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KIN321 Week 2 Class Notes (8/29-9/2)

by: askcch

KIN321 Week 2 Class Notes (8/29-9/2) 321

Marketplace > University of Miami > Kinesiology > 321 > KIN321 Week 2 Class Notes 8 29 9 2
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These notes cover Lecture 3 ATP, CP, and Glycolysis and Lecture 4 Lipid Metabolism
Introduction to Systemic Exercise Physiology
Dr. Kevin Jacobs
Class Notes
Kinesiology, Systemetic, Physiology
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This 5 page Class Notes was uploaded by askcch on Wednesday September 21, 2016. The Class Notes belongs to 321 at University of Miami taught by Dr. Kevin Jacobs in Fall 2016. Since its upload, it has received 8 views. For similar materials see Introduction to Systemic Exercise Physiology in Kinesiology at University of Miami.


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Date Created: 09/21/16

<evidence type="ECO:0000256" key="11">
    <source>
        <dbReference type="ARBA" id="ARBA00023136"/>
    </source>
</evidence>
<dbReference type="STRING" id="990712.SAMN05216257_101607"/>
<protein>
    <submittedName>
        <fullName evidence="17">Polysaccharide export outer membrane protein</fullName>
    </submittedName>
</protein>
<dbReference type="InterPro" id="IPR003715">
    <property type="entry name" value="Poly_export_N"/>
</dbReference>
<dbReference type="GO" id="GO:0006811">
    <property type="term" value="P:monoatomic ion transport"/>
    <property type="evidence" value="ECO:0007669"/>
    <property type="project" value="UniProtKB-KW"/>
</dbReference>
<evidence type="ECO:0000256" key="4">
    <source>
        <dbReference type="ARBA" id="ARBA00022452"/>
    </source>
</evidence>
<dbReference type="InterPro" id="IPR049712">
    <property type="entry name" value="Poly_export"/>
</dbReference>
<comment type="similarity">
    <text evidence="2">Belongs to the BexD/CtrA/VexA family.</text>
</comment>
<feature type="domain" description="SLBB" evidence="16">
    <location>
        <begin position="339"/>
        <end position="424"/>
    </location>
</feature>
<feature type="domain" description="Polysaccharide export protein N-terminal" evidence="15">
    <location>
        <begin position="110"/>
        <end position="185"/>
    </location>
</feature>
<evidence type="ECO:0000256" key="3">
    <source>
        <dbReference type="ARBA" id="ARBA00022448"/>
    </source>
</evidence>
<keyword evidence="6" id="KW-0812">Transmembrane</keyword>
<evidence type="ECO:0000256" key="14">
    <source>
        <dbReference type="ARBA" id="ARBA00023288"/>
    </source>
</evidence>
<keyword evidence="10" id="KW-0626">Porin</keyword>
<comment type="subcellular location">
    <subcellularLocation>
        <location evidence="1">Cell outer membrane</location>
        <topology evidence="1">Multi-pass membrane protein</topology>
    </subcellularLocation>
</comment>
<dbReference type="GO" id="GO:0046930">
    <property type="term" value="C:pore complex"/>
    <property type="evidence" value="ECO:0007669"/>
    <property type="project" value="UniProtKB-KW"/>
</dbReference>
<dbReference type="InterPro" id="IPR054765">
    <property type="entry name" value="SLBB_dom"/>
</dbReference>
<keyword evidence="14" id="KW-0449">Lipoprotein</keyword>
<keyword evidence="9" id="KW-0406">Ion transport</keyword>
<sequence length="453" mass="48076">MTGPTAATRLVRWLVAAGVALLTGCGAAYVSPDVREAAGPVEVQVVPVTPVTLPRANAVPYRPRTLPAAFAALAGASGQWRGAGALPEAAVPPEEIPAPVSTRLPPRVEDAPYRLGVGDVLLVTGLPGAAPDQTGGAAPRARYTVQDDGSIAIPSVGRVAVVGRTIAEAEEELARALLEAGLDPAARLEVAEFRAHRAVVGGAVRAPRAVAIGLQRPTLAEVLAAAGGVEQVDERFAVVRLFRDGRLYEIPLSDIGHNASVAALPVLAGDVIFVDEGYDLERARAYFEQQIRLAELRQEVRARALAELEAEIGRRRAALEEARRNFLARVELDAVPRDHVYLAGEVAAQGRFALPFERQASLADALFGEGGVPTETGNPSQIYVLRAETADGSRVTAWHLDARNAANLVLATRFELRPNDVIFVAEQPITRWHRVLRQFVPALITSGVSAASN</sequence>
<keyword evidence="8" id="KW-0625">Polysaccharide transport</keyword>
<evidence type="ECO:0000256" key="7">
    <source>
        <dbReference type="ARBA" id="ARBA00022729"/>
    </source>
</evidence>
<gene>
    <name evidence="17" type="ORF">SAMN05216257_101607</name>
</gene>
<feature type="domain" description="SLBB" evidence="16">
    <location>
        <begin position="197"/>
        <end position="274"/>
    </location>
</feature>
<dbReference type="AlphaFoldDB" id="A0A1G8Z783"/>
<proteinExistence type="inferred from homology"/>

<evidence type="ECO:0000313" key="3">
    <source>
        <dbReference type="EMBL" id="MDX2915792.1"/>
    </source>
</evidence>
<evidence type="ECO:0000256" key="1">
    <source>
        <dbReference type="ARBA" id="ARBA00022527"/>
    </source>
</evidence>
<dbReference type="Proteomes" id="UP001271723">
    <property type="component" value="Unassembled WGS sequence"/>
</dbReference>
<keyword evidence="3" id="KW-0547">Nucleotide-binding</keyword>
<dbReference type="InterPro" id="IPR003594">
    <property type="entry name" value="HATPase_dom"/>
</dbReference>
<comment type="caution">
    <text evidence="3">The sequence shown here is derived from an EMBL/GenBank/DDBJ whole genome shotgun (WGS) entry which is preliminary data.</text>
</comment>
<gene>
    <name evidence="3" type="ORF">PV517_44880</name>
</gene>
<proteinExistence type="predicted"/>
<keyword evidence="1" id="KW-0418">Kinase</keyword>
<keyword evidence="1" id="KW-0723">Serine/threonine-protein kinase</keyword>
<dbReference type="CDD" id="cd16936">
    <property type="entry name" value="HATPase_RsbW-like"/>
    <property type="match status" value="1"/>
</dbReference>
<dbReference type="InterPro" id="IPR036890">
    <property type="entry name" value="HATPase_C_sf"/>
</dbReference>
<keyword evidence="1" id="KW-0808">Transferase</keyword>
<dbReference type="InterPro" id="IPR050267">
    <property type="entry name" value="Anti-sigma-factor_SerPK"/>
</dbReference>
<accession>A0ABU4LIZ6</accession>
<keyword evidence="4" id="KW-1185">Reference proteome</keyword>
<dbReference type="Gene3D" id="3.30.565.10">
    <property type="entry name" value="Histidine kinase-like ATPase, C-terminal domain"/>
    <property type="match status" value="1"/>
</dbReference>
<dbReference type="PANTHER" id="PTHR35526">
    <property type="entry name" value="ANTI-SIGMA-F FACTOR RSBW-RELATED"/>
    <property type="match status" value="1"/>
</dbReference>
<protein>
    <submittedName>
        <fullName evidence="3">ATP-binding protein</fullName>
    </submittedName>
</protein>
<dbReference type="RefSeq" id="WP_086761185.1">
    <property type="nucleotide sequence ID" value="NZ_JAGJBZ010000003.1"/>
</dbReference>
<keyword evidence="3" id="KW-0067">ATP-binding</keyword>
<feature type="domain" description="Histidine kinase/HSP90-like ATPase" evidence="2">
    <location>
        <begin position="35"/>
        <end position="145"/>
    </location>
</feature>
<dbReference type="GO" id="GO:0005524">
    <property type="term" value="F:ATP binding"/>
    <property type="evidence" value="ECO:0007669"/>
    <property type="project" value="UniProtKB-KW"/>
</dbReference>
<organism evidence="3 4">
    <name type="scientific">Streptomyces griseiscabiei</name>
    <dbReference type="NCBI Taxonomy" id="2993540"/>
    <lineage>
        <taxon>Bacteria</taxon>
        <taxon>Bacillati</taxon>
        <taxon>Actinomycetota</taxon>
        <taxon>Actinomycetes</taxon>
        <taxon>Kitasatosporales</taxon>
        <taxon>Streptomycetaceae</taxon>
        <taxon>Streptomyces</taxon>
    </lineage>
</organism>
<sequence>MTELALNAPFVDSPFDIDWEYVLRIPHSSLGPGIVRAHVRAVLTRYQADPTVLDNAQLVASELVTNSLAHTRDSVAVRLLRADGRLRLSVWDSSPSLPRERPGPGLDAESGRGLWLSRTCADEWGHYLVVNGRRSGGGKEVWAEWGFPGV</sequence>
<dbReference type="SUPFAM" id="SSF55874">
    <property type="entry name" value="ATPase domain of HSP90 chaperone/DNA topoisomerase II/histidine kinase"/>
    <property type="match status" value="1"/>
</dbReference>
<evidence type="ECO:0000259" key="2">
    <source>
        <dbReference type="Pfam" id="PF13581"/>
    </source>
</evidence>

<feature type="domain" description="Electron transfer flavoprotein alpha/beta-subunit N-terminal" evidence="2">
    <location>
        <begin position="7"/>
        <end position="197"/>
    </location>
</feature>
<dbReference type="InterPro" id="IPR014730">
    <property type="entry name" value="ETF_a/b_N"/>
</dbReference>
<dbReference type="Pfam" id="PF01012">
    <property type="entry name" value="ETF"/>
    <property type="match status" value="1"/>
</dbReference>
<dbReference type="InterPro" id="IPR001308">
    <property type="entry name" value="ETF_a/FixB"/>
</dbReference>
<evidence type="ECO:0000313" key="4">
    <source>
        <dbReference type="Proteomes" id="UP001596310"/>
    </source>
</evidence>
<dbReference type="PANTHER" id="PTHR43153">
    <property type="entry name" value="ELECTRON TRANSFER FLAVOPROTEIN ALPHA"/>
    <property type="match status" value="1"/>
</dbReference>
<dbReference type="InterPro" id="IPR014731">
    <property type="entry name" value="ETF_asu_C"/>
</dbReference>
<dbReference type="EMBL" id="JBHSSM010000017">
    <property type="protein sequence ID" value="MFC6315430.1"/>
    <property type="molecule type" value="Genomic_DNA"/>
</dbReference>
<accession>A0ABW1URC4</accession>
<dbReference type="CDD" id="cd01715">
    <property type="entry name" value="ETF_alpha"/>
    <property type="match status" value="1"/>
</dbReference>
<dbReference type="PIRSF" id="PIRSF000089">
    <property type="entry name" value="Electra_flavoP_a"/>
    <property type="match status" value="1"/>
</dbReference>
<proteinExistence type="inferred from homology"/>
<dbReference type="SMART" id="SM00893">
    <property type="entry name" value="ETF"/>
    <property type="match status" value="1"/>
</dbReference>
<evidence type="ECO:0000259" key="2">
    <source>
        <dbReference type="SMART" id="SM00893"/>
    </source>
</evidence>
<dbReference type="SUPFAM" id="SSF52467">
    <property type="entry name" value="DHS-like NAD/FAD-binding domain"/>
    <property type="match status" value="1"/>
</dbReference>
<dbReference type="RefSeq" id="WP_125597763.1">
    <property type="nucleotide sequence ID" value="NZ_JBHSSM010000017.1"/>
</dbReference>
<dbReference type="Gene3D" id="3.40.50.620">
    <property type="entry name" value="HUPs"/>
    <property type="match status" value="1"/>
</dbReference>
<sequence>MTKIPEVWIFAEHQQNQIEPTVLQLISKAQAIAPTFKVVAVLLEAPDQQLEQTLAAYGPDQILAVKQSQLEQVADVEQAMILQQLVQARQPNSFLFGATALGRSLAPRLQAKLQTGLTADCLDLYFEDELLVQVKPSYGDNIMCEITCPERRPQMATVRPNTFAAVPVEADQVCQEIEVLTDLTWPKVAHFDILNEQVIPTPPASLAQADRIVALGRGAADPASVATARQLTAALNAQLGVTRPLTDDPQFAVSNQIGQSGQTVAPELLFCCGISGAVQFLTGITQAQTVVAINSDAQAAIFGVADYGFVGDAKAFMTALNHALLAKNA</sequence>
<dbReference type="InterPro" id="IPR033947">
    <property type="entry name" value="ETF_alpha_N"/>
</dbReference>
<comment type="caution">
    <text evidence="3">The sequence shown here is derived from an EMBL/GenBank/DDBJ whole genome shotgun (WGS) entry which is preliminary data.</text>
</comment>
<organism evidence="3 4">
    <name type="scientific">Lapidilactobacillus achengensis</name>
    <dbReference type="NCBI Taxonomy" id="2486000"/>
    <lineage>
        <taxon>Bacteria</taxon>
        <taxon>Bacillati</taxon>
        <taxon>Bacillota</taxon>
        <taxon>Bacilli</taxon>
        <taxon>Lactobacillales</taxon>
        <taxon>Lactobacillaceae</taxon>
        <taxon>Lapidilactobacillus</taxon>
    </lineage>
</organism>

KIN321     lass   Notes   Week   2   8/29­9/2)  ________________________________________________________________________________  From    reviou  ection    ­ Bioenergetiand   alorimetry  ­ Digesti & Absorption  ________________________________________________________________________________  Lecture 3 ATP, CP, and Glycolysis  ● 3 major ATP generating methods:   ○ Creatine Phosphate (v. rapid)  ○ Glycolysis (rapid)  ○ Oxidative Phosphorylation (slow)  ● Benet of low resting ATP: to maintain metabolic sensitivity   ● Slow Glycolysis   ○ All the pyruvate can be oxidized in the mitochondria   ■ Doesn’t need to produce lactate  ○ Rate of NAD regeneration is enough from shuttle   ● Rapid Glycolysis  ○ Rate of pyruvate production > pyruvate oxidation  + ○ Rate of NAD regeneration via mitochondrial shuttle is insucient   ○ Therefore, lactate is produced to recycle o the rate-limiting  factors  ■ RBC all the time, take in glucose spit out lactate  ■ Type IIB bers across a wide range of exercise intensities   ● ∵ low mitochondrial density ∴rate of pyruvate  production > oxidation early  ■ Type I bers only at max intensity because of high  mitochondrial density  ■ Lactate can be oxidized at the production site, or be sent  through blood to another site (heart mainly) to be oxidized.  Or → liver (gluconeogenesis) → glucose  ■ Lactate can be seen as a glucose (CHO)/Energy group to be  donated from one muscle to another  ■ The CORI cycle: Muscle produce pyruvate/lactate → liver take  them to make glucose → muscle for fuel   ● Lactate threshold test → the lactate threshold indicates the intensity at  which one can withhold for a prolonged period of time  ● Lactate is more metabolically ecient* ∵only 1 step Lactate → Pyruvate  ∴Body oxidizes it more than glucose when it becomes more prevalent   ● Intracellular lactate shuttle: NADH shuttle to produce NAD   + ○ Pyruvate/Lactate Carrier (MCT) is found on the mitochondrial  membrane   + ○ LDH found inside the mitochondria turns lactate and NAD into  pyruvate and NADH  ○ This shuttle substrates into mitochondria for ATP production  (while the other two shuttle NADH in)  ○ This shuttle adds on to the other two shuttles when lactate level is  really high   ■ E.g. during rapid glycolysis and recover period  ● Lactate causes fatigue by leading to lactate acidosis?  ○ Lactate actually consumes H to buer muscle acidosis             ____________________________________________________________________________   Lecture 4 Lipid Metabolism    ● Lipid mobilization is dependent on:  1. Rate of lipolysis  2. Rate of re-esterication   3. Rate of fatty acid export via circulation   ○ Fatty acid is either re-esteried or enter the circulation   ○ Glycerol always goes to the blood → liver  ■ Therefore glycerol level in blood is a good lipolysis rate indicator   ● At times of stress, you always mobilize energy  ○ Epi → Lipolysis  ○ Insulin (storage) → Lipolysis inhibitor   ● Proportion of fatty acid re-esteried is high during   ○ rest (body doesn’t need much fuel)  ○ high intensity exercise (reduced blood ow to adipose tissue &  increased need for glucose)  ○ FA → circulation is 30-50% during rest, but 65-80% during  low/moderate exercise, 10-30% during high intensity exercise  ■ Railroad switch, provide immediate supply of FA for energy   ● FA are transported in the plasma in association with protein albumin → thre  high anity FA binding sites  ● Lipid uptake is likely facilitated transport instead of passive diusion because  of Saturated Kinetic, which the plasma FFA Uptake level plateaus with  increasing FFA concentration in blood  ○ Only that many transporters can work simultaneously at a time  ● Three key fatty acid transporters identied:  1. Sarcolemmal FABP → membrane bound (low rate, working 24/7) (at  sarcolemma)  2. FAT/CD36 → translocated from sarcoplasm (move when needed,  recruited after meal, during or after exercise) (at sarcolemma)  3. Cytosolic FABP (moves fat within the cytosol)  ● Abundance of fatty acid transporters increase with:  1. Endurance training (pushing ability to oxidize fat)  2. High fat/low CHO diets  ● FA in the sarcoplasm have two potential fates:  ○ Prior to either fates, FAs are activated using ATP and forms fatty-acyl  CoA  1. Esterication into intramuscular triglyceride (IMTG)  a. IMTG is important for exercise recovery   2. Transport into mitochondria for oxidation   ● Fatty acids must enter mitochondrial matrix to undergo oxidation   ○ Short- and medium-chain fatty-acyl CoA enter via specic carrier  protein → little or no regulation   ○ Long-chain fatty-acyl CoA enter via carnitine and carnitine acyl  transferase enzymes (CAT1 and CAT2)   ■ CAT1 takes CoA o, puts on carnitine  ■ CAT2 reverses the process, takes carnitine o, put on CoA from  the matrix  ■ ∴ CAT is the rate-limiting enzyme of long chain fat oxidation   ● High intensity exercise inhibits CAT1  ● Carnitine-decient patients have reduced capacity to oxidize  lipids   ● Beta oxidation   ○ Creates Acetyl-CoA → TCA cycle; FADH , NADH → Elec2ron Transport  Chain  + ○ Promoters = low Acetyl-CoA, low NADH/NAD   ■ Low intensity exercise   ■ CHO depletion  ○ Inhibitors = high Acetyl-CoA, high NADH/NAD   + ■ High exercise intensity   ■ CHO supplementation   ● Metabolism during recovery   ○ Need to rebuild glycogen storage   ○ Thus increased fat oxidation as fuel  ○ Low RER values during recovery from exercise = heavy reliance on fat as  a fuel source  ○ Although CHO is primary energy source during moderate to high  intensity exercise, lipid oxidation is substantial during recovery  ○ Lipid oxidation is the same during recovery from 45 and 65% VO 2peak as  long as exercise energy expenditure is the same  ■ “Fat burning zone” is not necessary/valid  ■ ^ energy expenditure (cal burned) = ^ fat burned afterwards